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Sep 182017
 

Underground Railway Theater’s production of this touching and articulate play is perfectly lovely.

Constellations written by Nick Payne. Directed by Scott Edmiston. Scenic design by Susan Zeeman Rogers. Costume design by Charles Schoonmaker. Lighting design by Jeff Adelberg. Sound design and original composition by Dewey Dellay. Staged by  the Underground Railway Theater at Central Square Theatre, Massachusetts Avenue, Cambridge, MA, through October 8.

ael Nacer and Marianna Bassham in "Constellations" at Central Square Theater. (Courtesy of A.R. Sinclair/Central Square Theater)

Nael Nacer and Marianna Bassham in “Constellations” at Central Square Theater. Photo: A.R. Sinclair/Central Square Theater.

By David Greenham

The first time Marianne (Marianna Bassham) and Roland (Nael Nacer) meet, it is awkward. In ordinary life we deal with these bumbling first encounters and quickly move on. Nick Payne’s touching and articulate 2012 play Constellations contradicts the quotidian, it is about generating immediate second chances; and third chances; and forth chances, and so on.

In a nifty 80 minutes, we watch the ups and downs and ins and outs of an unlikely pairing of a Cambridge astrophysicist (Marianna), who has an avid interest in the multiverse, and a beekeeper (Roland). They’re not exactly “Average Jane” and “Joe Sixpack,” but the script wants us to catch glimpses of ourselves in these two, and it pretty well succeeds at this challenge. It does so through a series of eight encounters: the awkward meeting, a first date, the admission of an affair, a post-break up chance encounter, the discovery of an illness, and the decision to end a life by euthanasia. Payne nimbly weaves a tapestry of two lives, interlacing multiple paths and possibilities.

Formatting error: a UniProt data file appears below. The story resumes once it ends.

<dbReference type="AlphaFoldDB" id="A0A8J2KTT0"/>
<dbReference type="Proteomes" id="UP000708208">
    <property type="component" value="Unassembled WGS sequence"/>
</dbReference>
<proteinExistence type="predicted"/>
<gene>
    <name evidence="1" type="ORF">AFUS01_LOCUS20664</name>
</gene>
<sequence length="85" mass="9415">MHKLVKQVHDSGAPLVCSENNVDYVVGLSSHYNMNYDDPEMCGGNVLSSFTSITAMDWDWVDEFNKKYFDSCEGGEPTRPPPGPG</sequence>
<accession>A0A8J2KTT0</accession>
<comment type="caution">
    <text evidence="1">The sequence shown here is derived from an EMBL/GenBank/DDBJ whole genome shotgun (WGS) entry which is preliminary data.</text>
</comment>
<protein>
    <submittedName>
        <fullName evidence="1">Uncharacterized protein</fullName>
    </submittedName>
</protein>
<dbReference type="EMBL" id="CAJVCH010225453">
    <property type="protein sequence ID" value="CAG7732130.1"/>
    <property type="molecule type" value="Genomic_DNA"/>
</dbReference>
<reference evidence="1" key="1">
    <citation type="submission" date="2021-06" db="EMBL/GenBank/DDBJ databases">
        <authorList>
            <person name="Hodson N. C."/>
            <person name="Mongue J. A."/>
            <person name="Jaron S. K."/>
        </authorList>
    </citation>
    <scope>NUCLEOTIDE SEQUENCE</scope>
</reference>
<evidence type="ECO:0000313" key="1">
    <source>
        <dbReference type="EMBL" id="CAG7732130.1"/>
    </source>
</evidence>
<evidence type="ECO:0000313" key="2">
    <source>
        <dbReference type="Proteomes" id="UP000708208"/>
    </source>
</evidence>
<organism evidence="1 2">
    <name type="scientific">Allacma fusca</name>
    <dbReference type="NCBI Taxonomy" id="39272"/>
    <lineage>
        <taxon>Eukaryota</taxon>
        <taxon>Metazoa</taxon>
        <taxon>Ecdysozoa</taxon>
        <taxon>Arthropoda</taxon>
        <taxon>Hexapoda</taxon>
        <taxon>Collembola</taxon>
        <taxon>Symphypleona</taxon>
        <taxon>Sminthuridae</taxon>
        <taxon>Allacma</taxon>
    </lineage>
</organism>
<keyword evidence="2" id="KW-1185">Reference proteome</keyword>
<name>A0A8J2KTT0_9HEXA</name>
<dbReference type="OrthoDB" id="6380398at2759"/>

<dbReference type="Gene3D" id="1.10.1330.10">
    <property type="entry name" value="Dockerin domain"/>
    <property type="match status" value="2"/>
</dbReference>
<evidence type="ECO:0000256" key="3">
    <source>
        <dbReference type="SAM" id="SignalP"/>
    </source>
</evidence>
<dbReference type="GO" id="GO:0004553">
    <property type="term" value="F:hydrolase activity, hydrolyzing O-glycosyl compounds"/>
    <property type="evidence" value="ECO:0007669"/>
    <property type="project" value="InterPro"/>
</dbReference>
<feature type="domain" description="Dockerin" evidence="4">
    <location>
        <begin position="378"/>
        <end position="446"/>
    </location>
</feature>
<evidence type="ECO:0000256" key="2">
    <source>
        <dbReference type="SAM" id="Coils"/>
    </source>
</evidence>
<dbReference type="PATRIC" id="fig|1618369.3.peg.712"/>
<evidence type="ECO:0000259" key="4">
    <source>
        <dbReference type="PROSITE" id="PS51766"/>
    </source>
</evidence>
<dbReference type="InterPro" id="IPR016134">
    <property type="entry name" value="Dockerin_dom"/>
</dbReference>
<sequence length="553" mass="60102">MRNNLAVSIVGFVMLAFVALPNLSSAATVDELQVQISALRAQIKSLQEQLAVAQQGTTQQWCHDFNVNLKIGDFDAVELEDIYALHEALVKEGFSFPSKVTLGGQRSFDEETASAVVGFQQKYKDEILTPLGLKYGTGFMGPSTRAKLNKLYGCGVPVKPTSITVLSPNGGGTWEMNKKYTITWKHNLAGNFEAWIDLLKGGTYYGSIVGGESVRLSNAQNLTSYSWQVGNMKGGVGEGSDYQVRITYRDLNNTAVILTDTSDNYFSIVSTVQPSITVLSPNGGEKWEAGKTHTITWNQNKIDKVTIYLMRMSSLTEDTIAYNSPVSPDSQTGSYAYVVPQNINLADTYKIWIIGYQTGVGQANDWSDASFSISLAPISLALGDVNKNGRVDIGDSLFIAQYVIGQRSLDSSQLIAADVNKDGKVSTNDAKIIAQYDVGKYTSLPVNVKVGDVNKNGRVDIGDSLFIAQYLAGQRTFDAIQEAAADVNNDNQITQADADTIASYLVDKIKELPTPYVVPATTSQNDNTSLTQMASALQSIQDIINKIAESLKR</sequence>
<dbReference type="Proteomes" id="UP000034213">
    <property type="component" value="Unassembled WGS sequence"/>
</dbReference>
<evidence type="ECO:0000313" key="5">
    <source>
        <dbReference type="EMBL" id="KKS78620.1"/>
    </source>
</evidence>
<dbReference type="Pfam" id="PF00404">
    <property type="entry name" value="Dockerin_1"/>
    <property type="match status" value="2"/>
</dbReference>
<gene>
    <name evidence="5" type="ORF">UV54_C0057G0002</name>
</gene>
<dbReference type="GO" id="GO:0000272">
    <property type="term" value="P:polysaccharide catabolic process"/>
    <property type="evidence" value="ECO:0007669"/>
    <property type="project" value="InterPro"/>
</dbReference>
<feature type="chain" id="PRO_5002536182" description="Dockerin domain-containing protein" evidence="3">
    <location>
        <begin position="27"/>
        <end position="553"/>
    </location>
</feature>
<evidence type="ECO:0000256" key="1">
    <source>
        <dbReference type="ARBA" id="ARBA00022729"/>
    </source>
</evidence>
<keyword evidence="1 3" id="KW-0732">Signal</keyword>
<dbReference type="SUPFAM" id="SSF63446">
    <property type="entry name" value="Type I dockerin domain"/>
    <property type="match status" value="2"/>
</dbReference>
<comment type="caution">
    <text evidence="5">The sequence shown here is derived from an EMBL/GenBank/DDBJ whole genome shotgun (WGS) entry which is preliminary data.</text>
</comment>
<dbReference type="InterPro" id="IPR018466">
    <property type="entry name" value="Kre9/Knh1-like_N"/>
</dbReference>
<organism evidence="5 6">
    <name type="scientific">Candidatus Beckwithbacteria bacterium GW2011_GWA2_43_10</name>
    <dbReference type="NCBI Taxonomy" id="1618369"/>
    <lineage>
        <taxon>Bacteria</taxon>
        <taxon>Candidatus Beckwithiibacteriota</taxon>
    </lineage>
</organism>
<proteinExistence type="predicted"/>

“Every choice, every decision you’ve ever made and never made exists in an unimaginably vast ensemble of parallel universes,” Marianne explains early on. To which Roland replies, “This is genuinely turning me on.” He’s right, quantum physics can be pretty sexy stuff, and Bassham and Nacer bring compelling depth and elegant connection to their characters, and to each other.

For those who long for orderly plots, beware. This play is neither linear nor neat. While the episodes generally follow a chronological course, they are interrupted (frequently) with a virtual reset button. Playing with time and structure is not new, and the 33-year-old dramatist has obviously been influenced by predecessors. The opening scene is reminiscent of David Ives’ amusing sketch “Sure Thing” from All in the Timing, his collection of short plays. Pinter’s Betrayal runs a romantic relationship backwards. There are also a number of plays that make use of quantum physics or delve into parallel worlds. What makes Constellations distinctive is that, amid (or despite) the intellectual underpinning, Marianne and Roland’s relationship attains an enormous emotional depth. In an interview about Constellations a couple of years ago, Payne said “I found it quite moving, knowing that someone who had died could be living in a different universe. It felt romantic, yet unnerving, because I’ll never know.” Romantic yet unnerving is the perfect way to describe the mix of mind and feeling in Constellations.